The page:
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Johnson v. Ok-Doc Board of Corrections

United States District Court, N.D. Oklahoma

October 23, 2019

JOHN LEE JOHNSON, Plaintiff,
v.
OK-DOC BOARD OF CORRECTIONS; MICHAEL ROACH, Chairman of the Oklahoma Department of Corrections Board of Corrections, Defendants.[1]

          OPINION AND ORDER

          TERENCE C. KERN, United States District Judge.

         This is a civil rights action. Before the Court is Defendants' motion for summary judgment (Dkt. 37). Plaintiff John Lee Johnson filed a response in opposition to the motion (Dkt. 40). For the reasons discussed below, the Court grants Defendants' motion.

         BACKGROUND

         In 1997, a jury convicted Johnson, in the District Court of Tulsa County, No. CF-97-3991, of four counts of sexual battery, two counts of rape by instrumentation, two counts of forcible sodomy, and two counts of kidnapping. Dkt. 21-1, at 2. The trial court adopted the jury's sentencing recommendations, imposed a 1, 000-year prison sentence for each conviction, and ordered the sentences to be served consecutively. Id.; Dkt. 11, at 2, 4. Johnson is eligible to be considered for parole. Dkt. 40, at 14; Dkt. 37, at 8. Johnson receives monthly income from the Oklahoma Department of Corrections (ODOC), either through work assignments or incentive pay, and from “wages earned through private employment.” Dkt. 40, at 15-16. In accordance with Okla. Stat. tit. 57, § 549(A)(5) and ODOC policy OP-120230(I)(A)(2), the ODOC deposits 20% of Johnson's monthly income into a mandatory savings account. Dkt. 21-2, at 3; Dkt. 37, at 3; Dkt. 40, at 14-16. Funds from Johnson's savings account are payable to him “upon normal discharge.” Dkt. 21-2, at 3; Okla. Stat. tit. 57, § 549(A)(5). As amended in 2014, Okla. Stat. tit. 57, § 549(A)(5) provides an exemption from the mandatory-savings rule for inmates who are serving sentences of life without the possibility of parole (LWOP). Dkt. 11, at 4; Dkt. 21-2, at 3; Dkt. 37, at 3.

         Johnson commenced this action in July 2017, by filing a 42 U.S.C. § 1983 civil rights complaint (Dkt. 1). He filed an amended complaint (Dkt. 11) in November 2017. Johnson claims Defendants' enforcement of Okla. Stat. tit. 57, § 549(A)(5) violates his Fourteenth Amendment right to equal protection because the statute exempts inmates serving sentences of LWOP from the mandatory-savings rule but does not also exempt inmates like Johnson who are serving lengthy term-of-years sentences and “have no realistic chance for parole.” Dkt. 11, at 4-5. Johnson contends there is “no logical or sensible justification for this disparity.” Id. at 5.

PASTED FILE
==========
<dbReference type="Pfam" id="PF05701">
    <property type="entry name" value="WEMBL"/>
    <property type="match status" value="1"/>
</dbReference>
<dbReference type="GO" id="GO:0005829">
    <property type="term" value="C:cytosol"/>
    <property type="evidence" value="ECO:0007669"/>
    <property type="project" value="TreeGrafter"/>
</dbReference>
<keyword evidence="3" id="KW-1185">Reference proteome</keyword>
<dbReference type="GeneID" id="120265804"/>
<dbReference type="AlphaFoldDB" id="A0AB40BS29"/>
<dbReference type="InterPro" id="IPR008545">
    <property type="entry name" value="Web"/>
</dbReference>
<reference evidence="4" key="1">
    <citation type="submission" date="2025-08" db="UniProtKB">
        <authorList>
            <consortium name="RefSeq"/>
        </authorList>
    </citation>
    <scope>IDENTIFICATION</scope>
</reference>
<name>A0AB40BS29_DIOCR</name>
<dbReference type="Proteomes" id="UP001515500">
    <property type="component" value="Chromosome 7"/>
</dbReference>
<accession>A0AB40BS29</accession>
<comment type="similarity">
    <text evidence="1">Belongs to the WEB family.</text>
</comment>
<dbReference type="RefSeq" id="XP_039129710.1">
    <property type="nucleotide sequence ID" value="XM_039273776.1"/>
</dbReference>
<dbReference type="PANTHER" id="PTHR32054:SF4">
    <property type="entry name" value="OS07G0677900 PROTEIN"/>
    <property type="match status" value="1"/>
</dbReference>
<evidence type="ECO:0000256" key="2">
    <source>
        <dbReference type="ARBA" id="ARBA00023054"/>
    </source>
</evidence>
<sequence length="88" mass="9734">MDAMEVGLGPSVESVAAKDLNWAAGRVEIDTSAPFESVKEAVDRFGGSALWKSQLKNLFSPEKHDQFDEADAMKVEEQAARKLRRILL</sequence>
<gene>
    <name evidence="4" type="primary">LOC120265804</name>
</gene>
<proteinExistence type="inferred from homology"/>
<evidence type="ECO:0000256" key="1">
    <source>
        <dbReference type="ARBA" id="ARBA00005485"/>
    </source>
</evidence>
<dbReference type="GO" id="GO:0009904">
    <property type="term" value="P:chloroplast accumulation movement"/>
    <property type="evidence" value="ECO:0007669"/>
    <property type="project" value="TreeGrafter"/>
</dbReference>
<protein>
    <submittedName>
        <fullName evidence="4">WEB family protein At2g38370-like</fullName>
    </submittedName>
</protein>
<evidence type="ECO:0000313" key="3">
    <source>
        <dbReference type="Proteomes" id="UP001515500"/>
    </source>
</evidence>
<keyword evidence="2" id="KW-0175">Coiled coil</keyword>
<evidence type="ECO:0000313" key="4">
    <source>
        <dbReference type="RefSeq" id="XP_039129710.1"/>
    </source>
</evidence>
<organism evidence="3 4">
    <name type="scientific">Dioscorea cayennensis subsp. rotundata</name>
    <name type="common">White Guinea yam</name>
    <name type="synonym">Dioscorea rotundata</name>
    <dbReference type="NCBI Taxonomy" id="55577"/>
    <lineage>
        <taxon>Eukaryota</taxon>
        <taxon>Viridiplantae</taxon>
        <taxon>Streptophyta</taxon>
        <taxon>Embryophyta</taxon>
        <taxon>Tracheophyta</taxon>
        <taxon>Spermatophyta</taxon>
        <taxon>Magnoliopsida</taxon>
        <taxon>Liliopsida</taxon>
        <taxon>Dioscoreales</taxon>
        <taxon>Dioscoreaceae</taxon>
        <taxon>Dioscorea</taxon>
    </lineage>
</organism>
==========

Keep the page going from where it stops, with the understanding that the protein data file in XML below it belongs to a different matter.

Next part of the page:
Defendants filed a motion for summary judgment (Dkt. 37) on April 15, 2019. Johnson filed a timely response in opposition to the motion (Dkt. 40) on May 24, 2019.

         DISCUSSION

         Defendants style their motion as one seeking summary judgment under Fed.R.Civ.P. 56(a). Dkt. 37. However, within the summary judgment motion, Defendants also urge the Court to dismiss Johnson's equal-protection claim. Id. at 4-6. The Court rejects Defendants' arguments for dismissal, but agrees with Defendants that they are entitled to judgment as a matter of law.

         I. Dismissal

         Defendants seek dismissal of Johnson's equal-protection claim on two grounds. First, they argue that the ODOC, as an arm of the State, is entitled to Eleventh Amendment immunity. Dkt. 37, at 4-5. Second, they argue that Heck v. Humphrey, 512 U.S. 477 (1994), bars Johnson's claim. Id. at 5-6. Neither argument is persuasive.

         A. Eleventh Amendment immunity

         Defendants first question this Court's subject-matter jurisdiction and contend that “all claims made by [Johnson] should be dismissed in their entirety” because Johnson sued the ODOC and the ODOC is an arm of the State protected by Eleventh Amendment immunity. Dkt. 37, at 4-5. In asserting Eleventh Amendment immunity, Defendants dispute Johnson's contention that Ex parte Young, 323 U.S. 670 (1944), permits Johnson to proceed with his claim. Id. at 5; Dkt. 40, at 7-9. Specifically, Defendants argue that Ex parte Young does not apply because Johnson did not sue any state officials, other than Governor Fallin who was previously dismissed as a defendant. Dkt. 37, at 5.